On Sept. 1, temperatures in Death Valley reached an astounding 127 degrees, breaking the world record for the hottest temperature ever recorded in September. The rest of California isn’t suffering the same fate, but it isn’t exactly safe from excruciating heat either. Following the Death Valley event, Governor Gavin Newsom declared a state of emergency, reminding residents about the grave reality of the climate crisis and emphasizing the need for urgent action on global warming.
However, California’s latest energy policy, which aims to ban all gas-powered cars by 2035, seems anything but urgent. Unfortunately, it seems to be nothing more than another half-baked energy policy that fails to deliver sufficient results in a fast enough time. California’s latest climate goals aren’t enough to combat the disastrous climate crisis and should be replaced by more ambitious and better-planned initiatives. The most obvious issue with the new policy is its time frame. The widely-accepted Paris Agreement aims to limit global warming by 1.5 degrees Celsius. According to Imperial College London, this goal is only possible if global emissions peak within the next few years and decline rapidly until halving by at least 2030. On the other hand, California’s gas car ban doesn’t make an impact until 2026, when only 35% of new vehicles would be required to produce zero emissions.
New energy policies need to be far more ambitious because every 10th of a degree of warming beyond 1.5 degrees drastically increases the number of people exposed to unpredictable and deadly natural disasters. The price tag to bring emissions back down also grows considerably with each increase. The world is already seeing the consequences of not doing enough, including the water crises in Mississippi and China and the excessive heat and fires across Europe earlier this year. California’s decision to wait until 2035 is far too lax and blatantly ignores the severe consequences of not aligning with the Paris Agreement’s goals.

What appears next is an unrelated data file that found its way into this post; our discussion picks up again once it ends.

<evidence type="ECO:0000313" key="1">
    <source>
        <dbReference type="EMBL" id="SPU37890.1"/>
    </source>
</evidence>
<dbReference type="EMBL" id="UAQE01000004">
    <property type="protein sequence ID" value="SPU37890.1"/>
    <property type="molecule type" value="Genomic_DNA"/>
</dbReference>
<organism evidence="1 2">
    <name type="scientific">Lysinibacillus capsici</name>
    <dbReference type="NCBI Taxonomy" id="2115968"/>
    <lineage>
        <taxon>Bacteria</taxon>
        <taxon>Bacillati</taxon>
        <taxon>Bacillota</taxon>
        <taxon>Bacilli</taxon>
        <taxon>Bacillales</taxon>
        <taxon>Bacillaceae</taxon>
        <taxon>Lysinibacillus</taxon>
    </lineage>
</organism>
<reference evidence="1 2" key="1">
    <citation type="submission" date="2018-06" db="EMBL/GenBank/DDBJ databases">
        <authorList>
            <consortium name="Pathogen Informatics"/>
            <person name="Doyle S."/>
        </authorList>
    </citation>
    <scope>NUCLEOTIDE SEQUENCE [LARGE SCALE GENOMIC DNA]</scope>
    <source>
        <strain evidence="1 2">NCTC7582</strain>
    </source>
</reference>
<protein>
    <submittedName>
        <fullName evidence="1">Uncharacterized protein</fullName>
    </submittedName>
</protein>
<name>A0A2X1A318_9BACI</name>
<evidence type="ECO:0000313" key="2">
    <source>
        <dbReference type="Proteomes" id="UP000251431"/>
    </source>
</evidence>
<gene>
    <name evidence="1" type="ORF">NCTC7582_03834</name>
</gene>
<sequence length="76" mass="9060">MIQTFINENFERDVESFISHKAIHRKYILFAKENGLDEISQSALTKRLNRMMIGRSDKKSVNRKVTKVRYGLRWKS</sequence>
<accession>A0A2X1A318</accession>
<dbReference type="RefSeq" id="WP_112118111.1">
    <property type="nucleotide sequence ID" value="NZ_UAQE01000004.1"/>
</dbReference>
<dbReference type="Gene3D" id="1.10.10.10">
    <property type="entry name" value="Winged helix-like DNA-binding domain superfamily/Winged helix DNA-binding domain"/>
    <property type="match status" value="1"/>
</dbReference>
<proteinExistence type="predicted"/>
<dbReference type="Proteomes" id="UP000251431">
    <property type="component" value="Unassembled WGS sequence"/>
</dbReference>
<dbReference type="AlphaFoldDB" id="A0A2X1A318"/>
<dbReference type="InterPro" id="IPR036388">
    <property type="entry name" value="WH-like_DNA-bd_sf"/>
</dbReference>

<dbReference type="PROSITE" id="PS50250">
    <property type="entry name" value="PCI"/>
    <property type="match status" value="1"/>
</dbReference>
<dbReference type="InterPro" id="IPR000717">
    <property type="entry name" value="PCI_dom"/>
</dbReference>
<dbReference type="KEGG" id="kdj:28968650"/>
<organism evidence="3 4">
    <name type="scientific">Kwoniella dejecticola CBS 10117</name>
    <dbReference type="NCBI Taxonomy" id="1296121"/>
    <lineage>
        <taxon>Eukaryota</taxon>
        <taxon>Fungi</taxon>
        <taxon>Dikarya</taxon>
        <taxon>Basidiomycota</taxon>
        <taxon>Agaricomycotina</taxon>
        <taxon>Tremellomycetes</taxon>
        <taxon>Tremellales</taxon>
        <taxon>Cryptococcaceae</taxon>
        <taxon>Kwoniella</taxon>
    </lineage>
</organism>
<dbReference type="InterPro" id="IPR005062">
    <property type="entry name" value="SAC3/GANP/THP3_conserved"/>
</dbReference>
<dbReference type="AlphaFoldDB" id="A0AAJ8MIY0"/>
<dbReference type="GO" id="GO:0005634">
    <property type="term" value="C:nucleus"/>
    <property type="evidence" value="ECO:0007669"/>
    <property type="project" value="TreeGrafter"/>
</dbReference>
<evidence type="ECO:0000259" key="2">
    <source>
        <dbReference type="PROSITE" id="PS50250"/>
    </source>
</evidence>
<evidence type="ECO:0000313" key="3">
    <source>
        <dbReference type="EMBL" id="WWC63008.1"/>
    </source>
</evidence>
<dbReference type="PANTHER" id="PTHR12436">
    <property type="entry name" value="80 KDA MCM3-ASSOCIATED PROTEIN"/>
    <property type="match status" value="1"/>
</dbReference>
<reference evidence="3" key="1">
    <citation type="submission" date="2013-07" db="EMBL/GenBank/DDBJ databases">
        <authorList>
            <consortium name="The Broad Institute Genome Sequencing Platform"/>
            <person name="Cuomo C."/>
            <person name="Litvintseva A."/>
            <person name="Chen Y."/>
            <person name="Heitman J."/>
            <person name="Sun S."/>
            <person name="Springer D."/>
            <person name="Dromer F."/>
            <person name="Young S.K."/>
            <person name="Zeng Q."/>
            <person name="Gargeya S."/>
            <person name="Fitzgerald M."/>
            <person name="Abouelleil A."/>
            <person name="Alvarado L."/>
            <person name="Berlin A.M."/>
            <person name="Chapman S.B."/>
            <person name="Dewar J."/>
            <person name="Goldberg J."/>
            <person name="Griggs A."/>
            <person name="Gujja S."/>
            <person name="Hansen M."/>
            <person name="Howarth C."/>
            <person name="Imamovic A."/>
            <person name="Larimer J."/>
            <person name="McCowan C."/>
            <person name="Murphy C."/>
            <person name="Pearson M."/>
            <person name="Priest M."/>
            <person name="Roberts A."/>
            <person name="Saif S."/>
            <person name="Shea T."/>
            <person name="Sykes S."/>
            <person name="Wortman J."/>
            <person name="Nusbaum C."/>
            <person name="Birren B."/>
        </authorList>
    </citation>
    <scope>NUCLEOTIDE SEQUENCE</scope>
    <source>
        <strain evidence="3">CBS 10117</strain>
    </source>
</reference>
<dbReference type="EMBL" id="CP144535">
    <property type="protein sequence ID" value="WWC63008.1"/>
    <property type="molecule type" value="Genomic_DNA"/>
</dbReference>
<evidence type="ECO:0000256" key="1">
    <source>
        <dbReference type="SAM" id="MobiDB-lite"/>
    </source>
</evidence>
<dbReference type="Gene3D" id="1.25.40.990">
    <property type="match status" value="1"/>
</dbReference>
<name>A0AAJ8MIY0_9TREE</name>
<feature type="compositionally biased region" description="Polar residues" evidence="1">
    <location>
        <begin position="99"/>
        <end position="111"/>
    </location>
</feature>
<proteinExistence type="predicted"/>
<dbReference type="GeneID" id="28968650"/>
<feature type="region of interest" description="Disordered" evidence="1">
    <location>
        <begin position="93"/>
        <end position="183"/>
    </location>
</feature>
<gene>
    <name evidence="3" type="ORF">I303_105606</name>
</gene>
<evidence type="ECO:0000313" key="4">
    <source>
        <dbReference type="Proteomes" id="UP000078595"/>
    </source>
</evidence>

The final problem is that the policy fails to lay any plan for the transition to electricity. California would need to build hundreds of thousands of charging stations across the state for the plan to work, yet the ban doesn’t provide any money to make this possible. Furthermore, apartment landlords would be reluctant to provide chargers to tenants, and not all of them would be able to charge their cars in the same space. The policy also poses a considerable burden for low-income Californians. Battery-powered cars remain relatively expensive; even the cheapest ones run close to $30,000, which is nearly half of the average median salary in Los Angeles.
Junior Guy Carter said, “It’s ridiculous that California is forcing its population to throw their gas cars away and spend thousands on electric ones. How do they expect to transition all modes of public transport to electric types that don’t even exist yet without providing any money to do so?”
However, junior Kabeer Nayyar said the policy has some strengths: “I think the policy is an overall good because there will surely be enough innovation by 2035 to make more affordable cars like the Prius fully electric, which would eliminate the issue of high pricing. More importantly, California’s high emission rates will be cut down significantly, keeping our planet safe and healthy for ourselves and our children.”
The people in power have a responsibility to start fixing the problems that their generation created. Banning gas cars will benefit the environment and is a step in the right direction, but our steps need to be far more bold and ambitious. Despite current measures being taken, California is still unprepared for the incoming climate crisis.